In 1935, bas reliefs by Walker Hancock of Jacques, Beatty, Diaz, Foch, and Pershing were unveiled.[13]

bas reliefs
The Beatty, Foch, Pershing, Diaz, and Jacques reliefs

In 1961 the monument was rededicated by former President Harry S. Truman. The local effort to restore[14] the fading monument was headed by Armand Glenn, the local head of the central district legion. Local company Hallmark provided support, and on November 11, 1961, on its 40th anniversary, there was a large dedication ceremony on the memorial grounds. A crowd of 15,000 watched Truman preside over the service.

In 1981–1982, corresponding to its 60th anniversary, the building revealed new exhibits under improved lighting sources.[14]: 142 

The memorial was closed in 1994 due to safety concerns because aging had produced problems with drainage and the original construction. Local shopping malls voluntarily helped to display part of the museum collection while the memorial was unavailable. When the poor condition of the building became an embarrassment for the city,[8] Kansas City voters in 1998 passed a limited-run sales tax to support the restoration.[15] Plans were made to expand the site with a museum to accommodate the LMA's growing collection. Local, national, and international support provided $102 million (equivalent to $183 million in 2022), ultimately revealed at its 2006 reopening.[16]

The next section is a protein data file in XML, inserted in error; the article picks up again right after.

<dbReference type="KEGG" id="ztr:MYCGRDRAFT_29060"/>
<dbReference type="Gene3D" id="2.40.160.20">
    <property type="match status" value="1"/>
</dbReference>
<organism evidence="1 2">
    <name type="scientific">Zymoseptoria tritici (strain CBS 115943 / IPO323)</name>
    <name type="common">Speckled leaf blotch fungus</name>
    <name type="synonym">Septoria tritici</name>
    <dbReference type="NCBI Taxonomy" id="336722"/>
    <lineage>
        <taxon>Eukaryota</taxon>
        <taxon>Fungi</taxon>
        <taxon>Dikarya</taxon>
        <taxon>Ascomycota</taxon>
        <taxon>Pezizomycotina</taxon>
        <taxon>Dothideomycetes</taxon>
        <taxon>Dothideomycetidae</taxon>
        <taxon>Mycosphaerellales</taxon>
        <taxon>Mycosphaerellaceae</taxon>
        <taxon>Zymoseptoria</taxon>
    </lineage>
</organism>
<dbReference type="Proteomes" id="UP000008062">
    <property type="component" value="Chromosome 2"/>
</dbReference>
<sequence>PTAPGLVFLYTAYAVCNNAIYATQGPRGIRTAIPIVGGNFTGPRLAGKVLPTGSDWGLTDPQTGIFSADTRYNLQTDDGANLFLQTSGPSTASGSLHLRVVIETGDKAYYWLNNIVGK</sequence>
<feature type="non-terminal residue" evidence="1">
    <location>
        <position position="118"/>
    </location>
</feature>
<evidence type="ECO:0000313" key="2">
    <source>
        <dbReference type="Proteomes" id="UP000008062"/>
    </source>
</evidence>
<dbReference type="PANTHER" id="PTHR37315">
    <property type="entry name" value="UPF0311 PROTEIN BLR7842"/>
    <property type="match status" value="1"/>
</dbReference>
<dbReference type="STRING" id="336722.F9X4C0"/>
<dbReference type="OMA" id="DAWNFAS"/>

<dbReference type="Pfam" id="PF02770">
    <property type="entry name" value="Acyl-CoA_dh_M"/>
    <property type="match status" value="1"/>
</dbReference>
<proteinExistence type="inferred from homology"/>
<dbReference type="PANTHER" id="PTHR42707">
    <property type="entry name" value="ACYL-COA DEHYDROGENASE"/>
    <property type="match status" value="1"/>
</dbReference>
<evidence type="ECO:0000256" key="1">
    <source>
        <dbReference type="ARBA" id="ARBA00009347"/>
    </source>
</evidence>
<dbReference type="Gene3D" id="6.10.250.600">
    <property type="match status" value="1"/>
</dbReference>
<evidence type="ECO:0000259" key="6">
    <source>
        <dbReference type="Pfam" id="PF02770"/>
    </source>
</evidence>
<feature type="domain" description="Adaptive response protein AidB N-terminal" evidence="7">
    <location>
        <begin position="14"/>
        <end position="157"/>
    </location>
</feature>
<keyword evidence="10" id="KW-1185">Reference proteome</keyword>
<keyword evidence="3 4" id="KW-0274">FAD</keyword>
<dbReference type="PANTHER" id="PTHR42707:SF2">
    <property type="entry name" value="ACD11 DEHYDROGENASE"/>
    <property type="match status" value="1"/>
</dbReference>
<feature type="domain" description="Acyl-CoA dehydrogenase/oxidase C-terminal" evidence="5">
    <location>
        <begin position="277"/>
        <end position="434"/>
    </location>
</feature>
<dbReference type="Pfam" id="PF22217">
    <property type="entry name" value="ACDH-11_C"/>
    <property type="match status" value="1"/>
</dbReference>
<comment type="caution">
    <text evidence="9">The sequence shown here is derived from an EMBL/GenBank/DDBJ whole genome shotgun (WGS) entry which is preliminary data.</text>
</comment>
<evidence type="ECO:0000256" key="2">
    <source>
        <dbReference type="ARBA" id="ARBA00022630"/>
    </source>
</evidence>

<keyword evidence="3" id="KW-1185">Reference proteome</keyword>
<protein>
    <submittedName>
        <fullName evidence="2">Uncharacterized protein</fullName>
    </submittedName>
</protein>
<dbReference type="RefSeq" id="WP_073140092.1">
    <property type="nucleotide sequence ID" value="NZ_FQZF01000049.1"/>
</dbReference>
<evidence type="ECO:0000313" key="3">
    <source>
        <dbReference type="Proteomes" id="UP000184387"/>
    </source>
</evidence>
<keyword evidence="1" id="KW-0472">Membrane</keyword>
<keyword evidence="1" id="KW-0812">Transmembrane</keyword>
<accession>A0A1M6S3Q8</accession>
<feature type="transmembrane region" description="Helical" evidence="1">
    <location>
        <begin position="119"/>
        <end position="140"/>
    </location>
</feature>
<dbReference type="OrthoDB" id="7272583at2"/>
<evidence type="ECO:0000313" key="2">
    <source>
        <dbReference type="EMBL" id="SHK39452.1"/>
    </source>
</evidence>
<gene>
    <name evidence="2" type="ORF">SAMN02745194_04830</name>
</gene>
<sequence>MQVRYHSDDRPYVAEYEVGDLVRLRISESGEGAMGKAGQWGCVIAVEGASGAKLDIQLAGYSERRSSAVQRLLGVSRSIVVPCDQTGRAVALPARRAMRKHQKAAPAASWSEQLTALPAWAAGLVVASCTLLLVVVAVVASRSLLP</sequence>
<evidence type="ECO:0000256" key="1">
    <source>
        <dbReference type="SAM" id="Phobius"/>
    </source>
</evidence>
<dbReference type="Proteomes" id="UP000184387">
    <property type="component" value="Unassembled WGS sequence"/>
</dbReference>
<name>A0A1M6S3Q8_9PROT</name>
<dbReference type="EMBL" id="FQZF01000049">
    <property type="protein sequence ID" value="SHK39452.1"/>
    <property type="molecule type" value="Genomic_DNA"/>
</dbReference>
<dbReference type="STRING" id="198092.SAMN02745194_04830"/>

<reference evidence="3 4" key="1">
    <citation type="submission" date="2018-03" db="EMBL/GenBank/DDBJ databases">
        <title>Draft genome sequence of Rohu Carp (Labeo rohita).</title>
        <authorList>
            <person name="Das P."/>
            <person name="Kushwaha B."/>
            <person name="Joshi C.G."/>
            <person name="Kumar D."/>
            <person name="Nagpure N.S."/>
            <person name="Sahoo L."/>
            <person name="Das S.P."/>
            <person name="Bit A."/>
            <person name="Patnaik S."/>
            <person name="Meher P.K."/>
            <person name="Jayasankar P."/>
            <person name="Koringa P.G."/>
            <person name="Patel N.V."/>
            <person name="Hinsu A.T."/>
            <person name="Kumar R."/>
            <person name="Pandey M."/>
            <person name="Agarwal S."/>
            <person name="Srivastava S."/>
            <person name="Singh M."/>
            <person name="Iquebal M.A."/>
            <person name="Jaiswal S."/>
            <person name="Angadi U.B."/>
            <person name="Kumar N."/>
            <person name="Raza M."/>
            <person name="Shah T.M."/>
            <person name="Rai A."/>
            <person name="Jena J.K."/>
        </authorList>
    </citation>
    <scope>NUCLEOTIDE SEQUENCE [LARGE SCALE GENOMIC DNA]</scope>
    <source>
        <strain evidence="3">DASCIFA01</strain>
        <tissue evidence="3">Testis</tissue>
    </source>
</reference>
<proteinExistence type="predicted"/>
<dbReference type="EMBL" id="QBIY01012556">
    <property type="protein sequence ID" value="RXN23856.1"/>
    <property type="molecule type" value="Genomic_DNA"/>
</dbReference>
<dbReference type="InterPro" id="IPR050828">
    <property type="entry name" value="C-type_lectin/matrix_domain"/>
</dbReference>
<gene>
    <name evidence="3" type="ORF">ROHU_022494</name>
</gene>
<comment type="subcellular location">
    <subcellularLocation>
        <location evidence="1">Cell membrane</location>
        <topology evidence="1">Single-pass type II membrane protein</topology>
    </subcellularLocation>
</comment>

In 2004, Congress named it the nation's official World War I museum, and construction started on a new 80,000-square-foot (7,400 m2) expansion and the Edward Jones Research Center underneath the original memorial. The year that this was completed, Liberty Memorial was designated a National Historic Landmark on September 20, 2006.[17]

A substantial renovation, estimated at $5 million, began in December 2011.[18] It included $170,000 in energy efficiency upgrades and improvements to the artificial flame atop the tower.[19] After several months of dormancy, the flame was relit on February 1, 2013. Security was upgraded, certain limestone sections were repaired, and the brush was removed.[18][19]